November 22, 2017
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Bears adjust, eager to make turnaround

By Pete Warner, BDN Staff
Contributed | BDN
Contributed | BDN

With final exams soon to be behind them, the members of the University of Maine baseball team are looking forward to focusing solely on baseball.

Coach Steve Trimper’s Black Bears need to regroup a bit after being swept last weekend in their four-game America East series at Albany.

Shaky relief pitching and a few injuries have slowed UMaine’s quest to earn one of four playoff spots and, potentially, host the tournament in Orono.

UMaine (28-19, 9-7 AE) is gearing up for a crucial four-game set against conference leader Binghamton (23-15, 10-2 AE) Saturday and Sunday afternoons at Mahaney Diamond.

“That was a tough weekend, but we really want to bounce back this week and really take it to Binghamton,” said senior co-captain Billy Cather. “If we do have a great weekend, it’s really going to springboard us into Stony Brook.”

Binghamton, which already has lost four league games because of inclement weather, has a solid hold on first place in the AE standings. Albany (13-7 AE) has moved into second place, while UMaine and Stony Brook are tied for third place.

The Bears are competing with Stony Brook and Vermont for the right to host the conference tournament, as neither Binghamton or Albany has access to a field with lights for the event.

“We really haven’t had too much of a slide like this past four games, but we really are staying positive,” said Cather, who pointed out the Bears have experienced very few blowout losses this season. “I think we’re going to come back and play tough.”

The Bears have been dealing of late with injuries to key players. Junior shortstop Tony Patane played in both games Saturday before sitting out Sunday with soreness in his shoulder.

That forced Trimper to put redshirt freshman Justin Leisenheimer, who has played mostly at first base, at third base and move sophomore Jarrett Lukas from third over to shortstop.

UMaine made only two errors in the four games at Albany, both by first baseman Joey Martin of Portland.

“We didn’t play all that bad, we just got caught in bad situations,” Trimper said. “A couple guys got banged up at the wrong time.”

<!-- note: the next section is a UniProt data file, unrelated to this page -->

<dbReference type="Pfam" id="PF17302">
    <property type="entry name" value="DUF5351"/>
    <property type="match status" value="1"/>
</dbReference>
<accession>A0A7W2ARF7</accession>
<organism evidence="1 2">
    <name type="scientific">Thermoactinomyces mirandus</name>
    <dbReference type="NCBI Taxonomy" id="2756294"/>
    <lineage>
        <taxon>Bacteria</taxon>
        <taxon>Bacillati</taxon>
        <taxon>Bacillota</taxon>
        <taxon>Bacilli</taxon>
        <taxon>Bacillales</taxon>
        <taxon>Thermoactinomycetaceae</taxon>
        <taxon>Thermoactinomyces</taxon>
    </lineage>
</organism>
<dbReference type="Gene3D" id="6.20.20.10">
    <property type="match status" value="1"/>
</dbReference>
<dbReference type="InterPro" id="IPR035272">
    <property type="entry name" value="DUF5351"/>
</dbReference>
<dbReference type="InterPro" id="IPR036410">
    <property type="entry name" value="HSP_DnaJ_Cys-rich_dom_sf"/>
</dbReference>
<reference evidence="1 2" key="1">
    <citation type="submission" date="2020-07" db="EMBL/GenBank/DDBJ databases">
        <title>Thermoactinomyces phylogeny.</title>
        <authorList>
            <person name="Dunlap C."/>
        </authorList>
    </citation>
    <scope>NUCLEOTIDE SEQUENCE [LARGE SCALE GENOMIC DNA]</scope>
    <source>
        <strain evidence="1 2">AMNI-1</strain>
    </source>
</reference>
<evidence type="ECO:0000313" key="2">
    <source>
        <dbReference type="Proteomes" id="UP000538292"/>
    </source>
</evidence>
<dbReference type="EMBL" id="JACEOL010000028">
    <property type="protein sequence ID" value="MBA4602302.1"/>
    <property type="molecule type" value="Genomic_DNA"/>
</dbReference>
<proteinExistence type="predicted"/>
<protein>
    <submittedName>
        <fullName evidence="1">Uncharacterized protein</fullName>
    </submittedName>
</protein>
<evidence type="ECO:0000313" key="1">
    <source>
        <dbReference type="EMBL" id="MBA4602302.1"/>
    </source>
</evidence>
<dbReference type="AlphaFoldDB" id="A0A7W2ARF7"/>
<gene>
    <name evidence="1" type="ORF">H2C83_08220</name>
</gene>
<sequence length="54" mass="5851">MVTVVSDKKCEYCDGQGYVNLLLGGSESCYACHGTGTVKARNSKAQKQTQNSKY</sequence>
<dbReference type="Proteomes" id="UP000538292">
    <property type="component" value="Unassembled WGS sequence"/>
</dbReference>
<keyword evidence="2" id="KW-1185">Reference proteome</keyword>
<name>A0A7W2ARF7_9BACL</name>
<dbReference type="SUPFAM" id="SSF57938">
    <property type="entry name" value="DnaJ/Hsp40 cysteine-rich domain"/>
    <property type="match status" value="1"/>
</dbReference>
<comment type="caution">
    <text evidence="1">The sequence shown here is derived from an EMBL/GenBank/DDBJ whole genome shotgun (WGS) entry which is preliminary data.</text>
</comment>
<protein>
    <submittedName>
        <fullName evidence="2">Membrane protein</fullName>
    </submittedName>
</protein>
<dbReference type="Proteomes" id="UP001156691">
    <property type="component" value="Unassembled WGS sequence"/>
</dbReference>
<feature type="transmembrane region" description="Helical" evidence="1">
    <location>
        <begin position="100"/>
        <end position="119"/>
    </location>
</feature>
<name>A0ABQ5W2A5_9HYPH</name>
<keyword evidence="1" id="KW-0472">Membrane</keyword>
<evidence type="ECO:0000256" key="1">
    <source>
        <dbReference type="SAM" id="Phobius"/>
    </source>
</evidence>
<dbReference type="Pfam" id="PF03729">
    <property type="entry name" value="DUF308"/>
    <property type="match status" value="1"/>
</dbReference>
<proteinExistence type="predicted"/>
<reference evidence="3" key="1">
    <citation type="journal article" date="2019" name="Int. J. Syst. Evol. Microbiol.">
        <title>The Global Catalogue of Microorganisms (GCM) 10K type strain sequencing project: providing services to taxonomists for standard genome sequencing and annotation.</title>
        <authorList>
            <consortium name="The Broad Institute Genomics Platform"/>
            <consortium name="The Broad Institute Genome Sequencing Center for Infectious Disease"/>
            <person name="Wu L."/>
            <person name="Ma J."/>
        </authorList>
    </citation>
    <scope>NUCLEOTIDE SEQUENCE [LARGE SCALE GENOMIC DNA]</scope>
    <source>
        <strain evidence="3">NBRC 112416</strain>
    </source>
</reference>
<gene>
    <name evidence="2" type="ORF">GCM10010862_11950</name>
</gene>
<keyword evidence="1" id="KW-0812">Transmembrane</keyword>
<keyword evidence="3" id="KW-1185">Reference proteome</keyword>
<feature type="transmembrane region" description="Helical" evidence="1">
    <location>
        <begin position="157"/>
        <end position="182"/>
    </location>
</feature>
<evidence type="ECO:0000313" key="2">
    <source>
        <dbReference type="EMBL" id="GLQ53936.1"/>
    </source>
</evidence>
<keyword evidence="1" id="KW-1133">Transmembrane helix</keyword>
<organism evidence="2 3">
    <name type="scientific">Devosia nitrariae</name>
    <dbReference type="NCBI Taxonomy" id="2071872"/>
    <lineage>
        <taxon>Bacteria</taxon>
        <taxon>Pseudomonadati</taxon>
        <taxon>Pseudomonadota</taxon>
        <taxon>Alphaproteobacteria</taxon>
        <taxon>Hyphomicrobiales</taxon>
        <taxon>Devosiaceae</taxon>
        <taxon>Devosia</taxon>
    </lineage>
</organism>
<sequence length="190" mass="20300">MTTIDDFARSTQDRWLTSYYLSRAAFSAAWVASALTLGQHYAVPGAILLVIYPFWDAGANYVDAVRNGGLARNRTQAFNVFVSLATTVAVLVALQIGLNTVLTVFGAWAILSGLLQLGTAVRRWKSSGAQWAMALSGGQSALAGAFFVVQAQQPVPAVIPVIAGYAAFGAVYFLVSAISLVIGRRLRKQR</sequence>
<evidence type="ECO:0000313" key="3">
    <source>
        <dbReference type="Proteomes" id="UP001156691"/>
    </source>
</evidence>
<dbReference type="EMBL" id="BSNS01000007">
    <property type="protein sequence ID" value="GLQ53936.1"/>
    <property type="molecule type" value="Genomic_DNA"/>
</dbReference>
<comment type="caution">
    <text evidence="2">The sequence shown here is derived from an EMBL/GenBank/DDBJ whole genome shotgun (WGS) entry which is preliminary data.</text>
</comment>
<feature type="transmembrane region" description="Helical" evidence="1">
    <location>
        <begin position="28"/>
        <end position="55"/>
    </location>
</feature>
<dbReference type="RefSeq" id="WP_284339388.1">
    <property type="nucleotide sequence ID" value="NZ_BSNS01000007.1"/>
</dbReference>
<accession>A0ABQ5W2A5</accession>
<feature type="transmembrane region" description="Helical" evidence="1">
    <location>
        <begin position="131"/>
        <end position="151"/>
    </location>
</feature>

Sophomore lefthander Jonathan Balentina worked five scoreless innings in Saturday’s first game, but was lifted after his forearm tightened up. He was taken out as a precaution.

Meanwhile, freshman Kyle Stilphen of Pittston has experienced some vision problems in the left eye he injured when hit by a bad-hop grounder in Florida back in March. It prevented him from playing in the infield, although he did try to bat.

The Bears also hit lots of balls hard, but Cather said the Great Danes made several sterling defensive plays in the outfield to rob UMaine batters.

UMaine had opportunities to win at least two games at Albany, but squandered two late-inning leads because of poor relief pitching.

“Albany’s a decent team, but we had the two games won,” Trimper said. “We were up 5-2 and 1-0. We’ve got to win those games and after we didn’t, it put a damper on the weekend.”

The Bears head into the Binghamton series needing to rework their starting rotation after freshman Pat Quinn was suspended from the team for the rest of the season for violating team rules.

If Balentina’s arm feels OK, he is likely to be joined in the starting rotation by Matt Jebb, A.J. Bazdanes and Kevin Scanlan.

Scanlan, a sophomore lefthander, worked 4¤ innings of two-hit, one-run relief last Saturday and appears to be rounding back into form.

“Scanlan looked good, he pitched very well, so hopefully we can keep him going,” Trimper said.

The Bears know their hopes for reaching the postseason and hosting the tournament will come down to the final eight games.

“We’ve got the toughest two things coming up, so we’re going to really need to play well to beat them,” Cather said.

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